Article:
When I was 16, unmarried and with a baby on the way, I was told that I would never amount to anything.
You can imagine how I felt.
Ironically, that prediction also made me determined to make something of my life. I started working as a care worker. That job showed me what decent care means to people. But the treatment of my fellow care workers made me angry – we were on zero hour contracts, treated like serfs and often pushed to breaking point. I knew things had to change.
I refused to be quiet and soon, my fellow care workers were pushing me forward to make our case for better treatment to management. My trade union, Unison constantly encouraged me and actively supported my development.
When I was elected to Parliament I spoke of these experiences in my maiden speech. Being a young mum, a full-time carer, a trade union organiser. These experiences have made me who I am and have pushed me forward to try and do more. That’s why I became an MP – I felt I could do more in an elected position to help people and make change for the better.
For many others, making change may not mean standing for election But a crucial part will be in developing themselves – and other people. So that they have the self-confidence and commitment to be agents for change and leaders in their own communities.
Movement for Change activists today face the same challenges that I faced – money worries, family difficulties, work problems, community pressures.
Through Movement for Change people have come together – in building a community of support, for themselves, their families, work colleagues, friends and neighbours. Examples include bringing people together to tackle waste and neglect in our big cities and in our rural communities; improving vital bus services; renovating abandoned derelict buildings which have blighted a neighbourhood. It has also helped, crucially, to build the power of young people in a community which has seen extremist recruitment.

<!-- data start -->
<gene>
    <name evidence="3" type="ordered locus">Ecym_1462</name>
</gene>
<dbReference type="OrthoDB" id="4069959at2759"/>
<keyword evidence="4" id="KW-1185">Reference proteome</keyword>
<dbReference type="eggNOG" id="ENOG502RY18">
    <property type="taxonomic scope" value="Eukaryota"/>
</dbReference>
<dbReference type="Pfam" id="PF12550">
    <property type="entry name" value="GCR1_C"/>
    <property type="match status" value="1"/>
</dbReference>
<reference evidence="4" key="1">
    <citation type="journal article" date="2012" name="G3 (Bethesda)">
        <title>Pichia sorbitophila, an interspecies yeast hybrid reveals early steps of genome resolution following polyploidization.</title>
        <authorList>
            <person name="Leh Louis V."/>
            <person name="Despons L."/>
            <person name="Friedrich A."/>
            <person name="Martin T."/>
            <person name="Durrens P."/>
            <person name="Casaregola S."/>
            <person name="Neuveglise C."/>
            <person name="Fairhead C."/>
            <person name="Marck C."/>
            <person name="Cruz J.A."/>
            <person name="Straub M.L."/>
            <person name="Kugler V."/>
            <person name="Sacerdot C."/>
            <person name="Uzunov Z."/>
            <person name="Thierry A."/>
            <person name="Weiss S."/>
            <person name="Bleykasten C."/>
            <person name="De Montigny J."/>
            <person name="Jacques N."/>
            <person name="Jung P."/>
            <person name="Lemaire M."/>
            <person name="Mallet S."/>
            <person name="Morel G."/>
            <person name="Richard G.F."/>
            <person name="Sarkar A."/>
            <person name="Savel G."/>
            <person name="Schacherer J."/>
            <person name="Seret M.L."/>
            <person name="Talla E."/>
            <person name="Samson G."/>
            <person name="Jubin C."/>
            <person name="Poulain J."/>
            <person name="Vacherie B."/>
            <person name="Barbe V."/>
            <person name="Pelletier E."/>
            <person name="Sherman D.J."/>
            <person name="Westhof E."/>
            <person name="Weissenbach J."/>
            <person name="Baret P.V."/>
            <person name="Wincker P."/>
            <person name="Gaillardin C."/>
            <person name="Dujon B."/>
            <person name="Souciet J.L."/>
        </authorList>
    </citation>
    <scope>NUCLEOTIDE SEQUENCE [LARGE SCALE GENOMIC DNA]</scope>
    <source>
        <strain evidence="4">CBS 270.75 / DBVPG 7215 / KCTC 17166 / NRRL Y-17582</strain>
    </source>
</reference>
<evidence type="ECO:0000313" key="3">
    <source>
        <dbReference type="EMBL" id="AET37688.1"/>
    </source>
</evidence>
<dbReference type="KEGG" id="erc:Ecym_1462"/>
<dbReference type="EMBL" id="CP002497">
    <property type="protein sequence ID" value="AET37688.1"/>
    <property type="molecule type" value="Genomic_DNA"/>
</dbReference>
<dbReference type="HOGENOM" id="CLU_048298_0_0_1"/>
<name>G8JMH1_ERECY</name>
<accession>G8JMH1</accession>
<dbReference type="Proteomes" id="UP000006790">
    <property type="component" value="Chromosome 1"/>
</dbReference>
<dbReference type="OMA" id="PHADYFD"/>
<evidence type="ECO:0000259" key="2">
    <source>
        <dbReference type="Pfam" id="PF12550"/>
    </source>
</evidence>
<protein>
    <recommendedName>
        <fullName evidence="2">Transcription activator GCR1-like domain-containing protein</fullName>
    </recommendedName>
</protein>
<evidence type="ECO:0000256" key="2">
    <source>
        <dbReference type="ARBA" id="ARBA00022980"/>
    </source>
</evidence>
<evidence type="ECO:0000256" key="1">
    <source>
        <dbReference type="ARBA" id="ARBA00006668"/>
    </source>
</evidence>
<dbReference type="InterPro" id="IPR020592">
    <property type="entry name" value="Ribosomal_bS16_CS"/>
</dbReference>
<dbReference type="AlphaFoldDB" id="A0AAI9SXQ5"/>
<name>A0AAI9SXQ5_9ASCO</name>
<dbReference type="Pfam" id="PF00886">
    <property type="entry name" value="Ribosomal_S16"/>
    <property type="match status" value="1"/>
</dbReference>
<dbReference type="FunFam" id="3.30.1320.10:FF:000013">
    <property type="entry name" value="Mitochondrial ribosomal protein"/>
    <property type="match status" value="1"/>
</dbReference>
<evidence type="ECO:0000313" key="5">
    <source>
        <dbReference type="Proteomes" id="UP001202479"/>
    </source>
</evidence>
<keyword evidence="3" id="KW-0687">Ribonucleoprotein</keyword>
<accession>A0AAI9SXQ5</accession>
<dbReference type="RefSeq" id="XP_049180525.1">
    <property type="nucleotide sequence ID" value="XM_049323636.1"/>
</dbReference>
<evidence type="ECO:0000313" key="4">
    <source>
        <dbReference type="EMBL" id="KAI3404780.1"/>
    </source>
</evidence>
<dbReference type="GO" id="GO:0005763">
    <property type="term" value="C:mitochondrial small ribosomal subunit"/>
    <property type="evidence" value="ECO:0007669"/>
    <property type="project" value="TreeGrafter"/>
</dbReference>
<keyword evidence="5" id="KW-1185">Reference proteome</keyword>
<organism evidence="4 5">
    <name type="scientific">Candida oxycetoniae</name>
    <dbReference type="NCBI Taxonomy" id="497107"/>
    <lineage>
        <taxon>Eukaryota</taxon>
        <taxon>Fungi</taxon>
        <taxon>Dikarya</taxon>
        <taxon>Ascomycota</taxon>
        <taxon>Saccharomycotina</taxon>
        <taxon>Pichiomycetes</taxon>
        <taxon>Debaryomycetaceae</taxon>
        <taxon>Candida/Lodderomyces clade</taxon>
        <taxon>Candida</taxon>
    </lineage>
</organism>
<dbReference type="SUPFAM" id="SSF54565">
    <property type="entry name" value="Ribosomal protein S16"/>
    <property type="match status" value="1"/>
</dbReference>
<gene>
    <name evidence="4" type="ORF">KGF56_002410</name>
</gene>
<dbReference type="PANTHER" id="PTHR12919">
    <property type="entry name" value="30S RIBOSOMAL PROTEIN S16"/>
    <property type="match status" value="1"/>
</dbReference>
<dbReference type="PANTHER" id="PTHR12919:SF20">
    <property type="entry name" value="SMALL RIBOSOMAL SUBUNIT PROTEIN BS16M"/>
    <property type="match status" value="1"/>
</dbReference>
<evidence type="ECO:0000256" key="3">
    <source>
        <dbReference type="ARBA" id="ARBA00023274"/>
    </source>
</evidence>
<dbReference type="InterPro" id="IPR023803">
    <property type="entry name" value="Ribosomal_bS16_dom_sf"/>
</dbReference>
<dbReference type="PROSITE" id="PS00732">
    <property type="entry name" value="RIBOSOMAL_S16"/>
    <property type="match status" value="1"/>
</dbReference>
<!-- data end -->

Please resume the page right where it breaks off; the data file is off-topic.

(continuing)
In work, Movement for Change has led action on zero-hours contract and wages. ‘Just Jobs’ campaigners in Great Yarmouth have reformed their local Jobcentre, and built an organised group of Jobcentre users committed to tackling unemployment.
Money worries brought the ‘Sharkstoppers’ movement together, capping the cost of credit and improving access to fairer forms of credit.
In Brighton and Hove, the ‘Home Sweet Home’ Campaign have been fighting for tenants and better conditions in rented housing.
These are all people who are working together, developing their campaigning skills, knowledge and experience, bringing real change for the better.
That’s why I am proud to be playing my part at How to Build a Movement for Change, an event, led by these local champions, which takes place next Sunday, 27th September 2015.
This year’s event will showcase the ‘MoneyWise Women’, who are challenging the disgraceful behaviour of some bailiffs and improving financial stability for women in Barrow.
We’ll be hearing about how ‘Home Sweet Home’ tackled ‘revenge eviction,’ preventing tenants from being evicted just for speaking out, helped them feel more secure in their homes and helped change the law.
The event will also see the launch of ‘Through Our Eyes’, a national movement for change on domestic violence. It will bring together local leaders who have been building ‘Safe Spots’, improving police training, and winning better relationship education in primary schools – all to change how we deal with domestic abuse.
When people share these stories next Sunday, their work will speak for itself. About support. Community. And change.
They show that if we work together, support one another and channel our efforts into action we can change our lives, our communities, and our country. For the better.
I hope you will join me there.
Angela Rayner is MP for Ashton-under-Lyne, and will be hosting How to build a Movement for Change at Labour Party conference.